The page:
Category Archives: Economy


Instagram Has Become A Consumer-Friendly Platform: Which Is Good News

Three years ago, what was Instagram and Pinterest? What value did they bring to the consumer, and were they worth the devoted attention by marketers? Some would argue that Facebook was and is currently the primary focus, and that it should be. However, has Facebook reached a point where not only the advertising has lost its effectiveness, but that, combined with Facebook’s evolution to becoming the platform to discuss social, political, and religious issues has pushed consumers to other platforms? Absolutely. There has been a major shift to Twitter and Instagram, and with that brings bigger and better marketing opportunities for businesses both big and small.

What makes Instagram so different is that the picture is what draws people in, not the written text below. Hard selling is very difficult as putting out quality, native content is a number one priority that will make more of an impact due to great visual posts. On Instagram, the consumers come to you. By effectively using hashtags, you’re drawing customers in, but the ball is in their court, not yours. They have the power to choose whether they’ll follow and consume what you sell, and they’re the ones that are engaging with you, rather than you engaging with them. Facebook has become a push platform, where Instagram is at it’s best when you’re attracting customers.

Companies are now promoting their products with the use of great content, and in-turn, are now getting inquiries about prices and services by serious consumers. On Facebook, it’s become rare to see customers engage with companies in such an open manner, unless those companies are very friendly, open, and direct through the use of their content. Small businesses ranging from selling t-shirts to car services, are seeing results through the content they share. Visualization is key. The better the picture, the more engagement.

Instagram is also a platform where it’s a must to update on a regular basis; four, five, sometimes even six pictures a day aren’t enough. But it should be noted that you have a clear strategy when it comes to the distribution of your content as certain hours of the day work better than others. To some degree, Pinterest has a lot to do with Instagram’s growth and maturity as a social media marketing platform. Pinterest is essentially the visualized version of eBay and Amazon, and through that, a great quality of content has now shifted to Instagram.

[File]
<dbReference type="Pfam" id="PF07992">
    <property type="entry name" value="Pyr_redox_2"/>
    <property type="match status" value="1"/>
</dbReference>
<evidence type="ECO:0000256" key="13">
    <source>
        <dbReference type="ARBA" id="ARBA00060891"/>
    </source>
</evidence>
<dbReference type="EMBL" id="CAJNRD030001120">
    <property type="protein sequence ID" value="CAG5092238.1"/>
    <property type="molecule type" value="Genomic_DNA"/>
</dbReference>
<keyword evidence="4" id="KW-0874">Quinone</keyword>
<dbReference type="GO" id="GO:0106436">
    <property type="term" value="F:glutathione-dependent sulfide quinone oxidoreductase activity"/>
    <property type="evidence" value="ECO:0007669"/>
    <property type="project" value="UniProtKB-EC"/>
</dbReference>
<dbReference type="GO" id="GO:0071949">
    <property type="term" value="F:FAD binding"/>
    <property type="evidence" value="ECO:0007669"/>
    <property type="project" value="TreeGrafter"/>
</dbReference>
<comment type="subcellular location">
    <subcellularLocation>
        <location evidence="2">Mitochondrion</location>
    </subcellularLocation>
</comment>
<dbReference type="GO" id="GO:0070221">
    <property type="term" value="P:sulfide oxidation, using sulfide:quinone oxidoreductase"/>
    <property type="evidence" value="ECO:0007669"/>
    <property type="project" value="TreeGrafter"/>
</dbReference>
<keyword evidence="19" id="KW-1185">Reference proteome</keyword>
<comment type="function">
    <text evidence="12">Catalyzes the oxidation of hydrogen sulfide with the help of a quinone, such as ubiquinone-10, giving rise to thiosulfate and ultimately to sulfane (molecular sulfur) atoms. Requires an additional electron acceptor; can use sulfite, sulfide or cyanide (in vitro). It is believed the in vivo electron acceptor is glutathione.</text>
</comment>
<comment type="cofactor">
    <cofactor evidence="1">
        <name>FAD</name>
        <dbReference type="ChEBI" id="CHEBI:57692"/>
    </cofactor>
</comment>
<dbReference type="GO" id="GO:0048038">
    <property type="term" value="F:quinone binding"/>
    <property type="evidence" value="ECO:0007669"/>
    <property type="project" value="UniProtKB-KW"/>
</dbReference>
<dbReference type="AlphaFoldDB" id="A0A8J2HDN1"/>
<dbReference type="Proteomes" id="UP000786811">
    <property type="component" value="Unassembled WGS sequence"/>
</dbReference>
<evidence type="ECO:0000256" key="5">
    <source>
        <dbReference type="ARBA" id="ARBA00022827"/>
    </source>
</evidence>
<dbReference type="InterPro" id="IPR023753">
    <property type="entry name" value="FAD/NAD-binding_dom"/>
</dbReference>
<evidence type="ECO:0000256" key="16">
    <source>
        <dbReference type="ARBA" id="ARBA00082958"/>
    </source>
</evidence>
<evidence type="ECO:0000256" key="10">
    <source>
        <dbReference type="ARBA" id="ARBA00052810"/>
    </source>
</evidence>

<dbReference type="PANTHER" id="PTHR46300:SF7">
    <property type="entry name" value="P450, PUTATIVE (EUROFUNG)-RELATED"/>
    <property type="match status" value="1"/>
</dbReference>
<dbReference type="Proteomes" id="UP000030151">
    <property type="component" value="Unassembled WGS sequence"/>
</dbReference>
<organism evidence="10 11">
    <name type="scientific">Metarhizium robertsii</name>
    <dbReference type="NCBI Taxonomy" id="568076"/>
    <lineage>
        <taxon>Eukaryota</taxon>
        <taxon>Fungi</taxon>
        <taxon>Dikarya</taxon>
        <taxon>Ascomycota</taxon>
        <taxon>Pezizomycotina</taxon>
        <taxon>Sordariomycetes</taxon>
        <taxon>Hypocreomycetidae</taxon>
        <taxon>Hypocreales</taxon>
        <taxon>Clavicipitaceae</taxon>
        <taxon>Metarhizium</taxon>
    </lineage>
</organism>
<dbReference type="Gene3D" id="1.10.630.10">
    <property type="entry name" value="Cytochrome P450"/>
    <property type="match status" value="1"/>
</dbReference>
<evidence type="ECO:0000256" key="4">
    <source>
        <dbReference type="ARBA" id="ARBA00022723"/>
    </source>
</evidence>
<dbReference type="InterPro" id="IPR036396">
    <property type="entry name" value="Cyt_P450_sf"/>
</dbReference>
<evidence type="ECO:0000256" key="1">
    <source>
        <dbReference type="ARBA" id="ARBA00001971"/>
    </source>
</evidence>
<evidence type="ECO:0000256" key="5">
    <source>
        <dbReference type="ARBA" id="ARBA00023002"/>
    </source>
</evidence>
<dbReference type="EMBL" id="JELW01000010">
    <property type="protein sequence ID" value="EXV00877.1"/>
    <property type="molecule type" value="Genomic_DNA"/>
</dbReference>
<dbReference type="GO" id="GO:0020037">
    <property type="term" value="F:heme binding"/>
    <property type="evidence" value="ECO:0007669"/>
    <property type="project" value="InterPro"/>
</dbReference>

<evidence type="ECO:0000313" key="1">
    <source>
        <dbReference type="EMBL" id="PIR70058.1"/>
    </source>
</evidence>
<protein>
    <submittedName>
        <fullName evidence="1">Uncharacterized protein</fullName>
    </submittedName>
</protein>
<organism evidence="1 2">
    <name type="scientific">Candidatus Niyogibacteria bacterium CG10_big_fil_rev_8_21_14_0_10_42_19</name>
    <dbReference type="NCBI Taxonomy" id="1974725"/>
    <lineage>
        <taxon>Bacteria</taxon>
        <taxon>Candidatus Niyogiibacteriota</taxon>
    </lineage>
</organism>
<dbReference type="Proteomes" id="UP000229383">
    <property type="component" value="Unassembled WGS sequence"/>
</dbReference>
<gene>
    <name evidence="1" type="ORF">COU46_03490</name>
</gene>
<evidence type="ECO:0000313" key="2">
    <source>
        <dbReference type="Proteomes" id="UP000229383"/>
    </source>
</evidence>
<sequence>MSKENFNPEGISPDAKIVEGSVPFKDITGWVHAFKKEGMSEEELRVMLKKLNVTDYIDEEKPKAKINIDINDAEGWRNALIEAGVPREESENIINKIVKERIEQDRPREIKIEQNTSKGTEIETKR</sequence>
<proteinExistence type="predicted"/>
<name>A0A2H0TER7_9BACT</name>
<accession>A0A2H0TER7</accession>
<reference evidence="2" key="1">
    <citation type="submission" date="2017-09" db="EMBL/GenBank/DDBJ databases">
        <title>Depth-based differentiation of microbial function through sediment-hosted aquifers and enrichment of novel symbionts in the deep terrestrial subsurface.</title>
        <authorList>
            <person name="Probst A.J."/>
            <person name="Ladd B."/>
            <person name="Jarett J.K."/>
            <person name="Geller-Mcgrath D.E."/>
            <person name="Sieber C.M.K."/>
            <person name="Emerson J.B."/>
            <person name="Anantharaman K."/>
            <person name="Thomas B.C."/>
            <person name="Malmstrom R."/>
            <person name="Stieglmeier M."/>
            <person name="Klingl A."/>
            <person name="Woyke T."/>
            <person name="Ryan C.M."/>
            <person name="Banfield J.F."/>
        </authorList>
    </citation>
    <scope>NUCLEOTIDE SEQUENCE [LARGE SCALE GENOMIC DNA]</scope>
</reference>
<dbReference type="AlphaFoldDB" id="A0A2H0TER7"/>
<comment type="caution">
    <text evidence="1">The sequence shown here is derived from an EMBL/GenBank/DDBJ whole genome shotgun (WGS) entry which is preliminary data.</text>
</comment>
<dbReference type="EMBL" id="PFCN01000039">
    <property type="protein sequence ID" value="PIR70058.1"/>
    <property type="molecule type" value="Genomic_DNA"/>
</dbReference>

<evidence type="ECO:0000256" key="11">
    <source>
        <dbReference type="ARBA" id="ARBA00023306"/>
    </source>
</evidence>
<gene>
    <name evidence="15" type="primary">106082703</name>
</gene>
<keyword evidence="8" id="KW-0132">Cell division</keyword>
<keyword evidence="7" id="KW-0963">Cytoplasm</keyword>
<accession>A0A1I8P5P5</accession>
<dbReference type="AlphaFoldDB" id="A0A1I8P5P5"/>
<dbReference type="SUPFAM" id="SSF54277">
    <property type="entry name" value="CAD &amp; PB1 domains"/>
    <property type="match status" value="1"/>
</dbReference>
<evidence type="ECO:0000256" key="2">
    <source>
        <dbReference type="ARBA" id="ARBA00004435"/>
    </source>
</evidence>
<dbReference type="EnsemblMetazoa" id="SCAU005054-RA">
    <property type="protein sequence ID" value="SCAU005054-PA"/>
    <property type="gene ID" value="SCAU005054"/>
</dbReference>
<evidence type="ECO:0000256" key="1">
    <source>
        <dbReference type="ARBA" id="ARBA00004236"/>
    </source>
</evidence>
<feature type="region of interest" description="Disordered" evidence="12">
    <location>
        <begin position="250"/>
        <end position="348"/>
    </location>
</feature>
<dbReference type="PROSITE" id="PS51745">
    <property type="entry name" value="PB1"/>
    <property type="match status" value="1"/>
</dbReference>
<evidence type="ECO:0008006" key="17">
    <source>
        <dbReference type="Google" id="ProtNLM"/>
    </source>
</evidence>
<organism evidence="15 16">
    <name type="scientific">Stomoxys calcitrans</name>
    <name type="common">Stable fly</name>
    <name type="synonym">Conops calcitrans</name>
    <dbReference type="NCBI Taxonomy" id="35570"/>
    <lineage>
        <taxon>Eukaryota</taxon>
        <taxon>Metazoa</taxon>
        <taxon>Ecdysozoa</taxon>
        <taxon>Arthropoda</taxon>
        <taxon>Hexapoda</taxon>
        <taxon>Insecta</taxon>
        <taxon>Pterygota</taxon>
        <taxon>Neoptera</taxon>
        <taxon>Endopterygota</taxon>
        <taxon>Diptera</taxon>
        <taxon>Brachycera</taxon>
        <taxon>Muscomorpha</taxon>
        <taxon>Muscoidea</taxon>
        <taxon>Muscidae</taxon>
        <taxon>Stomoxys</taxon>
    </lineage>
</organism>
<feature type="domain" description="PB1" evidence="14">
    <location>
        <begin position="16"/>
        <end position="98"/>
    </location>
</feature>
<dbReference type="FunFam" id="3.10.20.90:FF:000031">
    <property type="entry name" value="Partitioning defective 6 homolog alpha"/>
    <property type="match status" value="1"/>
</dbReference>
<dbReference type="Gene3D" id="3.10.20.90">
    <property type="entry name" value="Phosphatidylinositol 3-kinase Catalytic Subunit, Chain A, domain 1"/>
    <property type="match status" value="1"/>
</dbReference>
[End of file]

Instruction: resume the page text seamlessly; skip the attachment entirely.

Consumers have a desire to become “friends” with companies, and build a connection through the use of content. At the rate Facebook is going, advertisements along with boring content is repelling customers, which may eventually lead to Facebook becoming valueless to businesses in terms of selling products in mass volumes. Right now Instagram is one of the hottest social media platforms out there, and it would be a mistake to not use it to your company’s advantage.

Prepare to put out great content and engage with your followers. Social media is changing, and Instagram’s current setup is the direction social media marketing is heading. Visualization will be key to selling anything, so it’s time to make the switch and focus on other platforms that aren’t named Facebook.


Sell Emotion, Feeling, And An Experience To See Sales

Being a car enthusiast, and someone who is studying social media marketing for car dealerships, the notion of selling emotion, feeling, and experience is rather fascinating. A highly effective form of advertising that is often used in the hotel and resort industry, isn’t being utilized in other industries, or rather, not being used correctly. I believe that the greatest motivator in the buying process is feeling. When your favorite car brand promotes their new convertible, the scenery and sound affects draw you in, and if the commercial is successful, you’ll have a growing desire to experience what the actor is in the ad.